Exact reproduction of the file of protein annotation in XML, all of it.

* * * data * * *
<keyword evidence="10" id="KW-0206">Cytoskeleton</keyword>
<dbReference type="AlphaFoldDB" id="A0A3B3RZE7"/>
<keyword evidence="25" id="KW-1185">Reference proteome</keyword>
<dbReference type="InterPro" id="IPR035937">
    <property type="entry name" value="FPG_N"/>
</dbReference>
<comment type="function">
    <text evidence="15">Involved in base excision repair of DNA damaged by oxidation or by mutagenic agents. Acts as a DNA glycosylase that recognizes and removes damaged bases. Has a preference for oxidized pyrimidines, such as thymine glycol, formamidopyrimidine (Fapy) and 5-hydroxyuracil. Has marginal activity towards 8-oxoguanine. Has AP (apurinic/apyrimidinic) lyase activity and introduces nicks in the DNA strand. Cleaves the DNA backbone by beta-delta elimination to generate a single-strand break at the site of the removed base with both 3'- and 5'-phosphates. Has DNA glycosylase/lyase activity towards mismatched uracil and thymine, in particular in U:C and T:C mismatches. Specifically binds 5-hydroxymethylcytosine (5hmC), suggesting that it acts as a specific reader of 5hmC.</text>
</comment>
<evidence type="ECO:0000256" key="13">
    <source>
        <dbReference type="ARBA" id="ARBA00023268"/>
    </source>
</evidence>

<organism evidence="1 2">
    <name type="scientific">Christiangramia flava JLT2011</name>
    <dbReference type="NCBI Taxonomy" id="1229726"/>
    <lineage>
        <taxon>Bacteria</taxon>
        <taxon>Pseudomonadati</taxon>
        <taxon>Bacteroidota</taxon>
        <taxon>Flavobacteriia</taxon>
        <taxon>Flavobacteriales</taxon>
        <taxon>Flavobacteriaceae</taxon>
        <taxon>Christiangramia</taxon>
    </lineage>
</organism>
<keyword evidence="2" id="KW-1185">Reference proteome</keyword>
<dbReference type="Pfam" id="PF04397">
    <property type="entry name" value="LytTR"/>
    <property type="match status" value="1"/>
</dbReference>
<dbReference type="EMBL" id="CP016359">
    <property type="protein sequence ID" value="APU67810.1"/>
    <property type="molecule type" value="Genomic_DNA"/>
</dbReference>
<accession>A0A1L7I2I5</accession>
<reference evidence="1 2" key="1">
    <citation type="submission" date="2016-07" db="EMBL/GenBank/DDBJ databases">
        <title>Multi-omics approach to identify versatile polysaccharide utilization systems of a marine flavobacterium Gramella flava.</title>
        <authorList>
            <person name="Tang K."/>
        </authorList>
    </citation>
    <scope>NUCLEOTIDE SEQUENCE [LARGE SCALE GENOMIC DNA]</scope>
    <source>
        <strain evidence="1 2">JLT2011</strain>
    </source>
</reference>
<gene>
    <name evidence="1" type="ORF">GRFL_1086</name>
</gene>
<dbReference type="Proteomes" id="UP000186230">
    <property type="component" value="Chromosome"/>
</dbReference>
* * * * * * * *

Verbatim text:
<keyword evidence="10" id="KW-0206">Cytoskeleton</keyword>
<dbReference type="AlphaFoldDB" id="A0A3B3RZE7"/>
<keyword evidence="25" id="KW-1185">Reference proteome</keyword>
<dbReference type="InterPro" id="IPR035937">
    <property type="entry name" value="FPG_N"/>
</dbReference>
<comment type="function">
    <text evidence="15">Involved in base excision repair of DNA damaged by oxidation or by mutagenic agents. Acts as a DNA glycosylase that recognizes and removes damaged bases. Has a preference for oxidized pyrimidines, such as thymine glycol, formamidopyrimidine (Fapy) and 5-hydroxyuracil. Has marginal activity towards 8-oxoguanine. Has AP (apurinic/apyrimidinic) lyase activity and introduces nicks in the DNA strand. Cleaves the DNA backbone by beta-delta elimination to generate a single-strand break at the site of the removed base with both 3'- and 5'-phosphates. Has DNA glycosylase/lyase activity towards mismatched uracil and thymine, in particular in U:C and T:C mismatches. Specifically binds 5-hydroxymethylcytosine (5hmC), suggesting that it acts as a specific reader of 5hmC.</text>
</comment>
<evidence type="ECO:0000256" key="13">
    <source>
        <dbReference type="ARBA" id="ARBA00023268"/>
    </source>
</evidence>

<organism evidence="1 2">
    <name type="scientific">Christiangramia flava JLT2011</name>
    <dbReference type="NCBI Taxonomy" id="1229726"/>
    <lineage>
        <taxon>Bacteria</taxon>
        <taxon>Pseudomonadati</taxon>
        <taxon>Bacteroidota</taxon>
        <taxon>Flavobacteriia</taxon>
        <taxon>Flavobacteriales</taxon>
        <taxon>Flavobacteriaceae</taxon>
        <taxon>Christiangramia</taxon>
    </lineage>
</organism>
<keyword evidence="2" id="KW-1185">Reference proteome</keyword>
<dbReference type="Pfam" id="PF04397">
    <property type="entry name" value="LytTR"/>
    <property type="match status" value="1"/>
</dbReference>
<dbReference type="EMBL" id="CP016359">
    <property type="protein sequence ID" value="APU67810.1"/>
    <property type="molecule type" value="Genomic_DNA"/>
</dbReference>
<accession>A0A1L7I2I5</accession>
<reference evidence="1 2" key="1">
    <citation type="submission" date="2016-07" db="EMBL/GenBank/DDBJ databases">
        <title>Multi-omics approach to identify versatile polysaccharide utilization systems of a marine flavobacterium Gramella flava.</title>
        <authorList>
            <person name="Tang K."/>
        </authorList>
    </citation>
    <scope>NUCLEOTIDE SEQUENCE [LARGE SCALE GENOMIC DNA]</scope>
    <source>
        <strain evidence="1 2">JLT2011</strain>
    </source>
</reference>
<gene>
    <name evidence="1" type="ORF">GRFL_1086</name>
</gene>
<dbReference type="Proteomes" id="UP000186230">
    <property type="component" value="Chromosome"/>
</dbReference>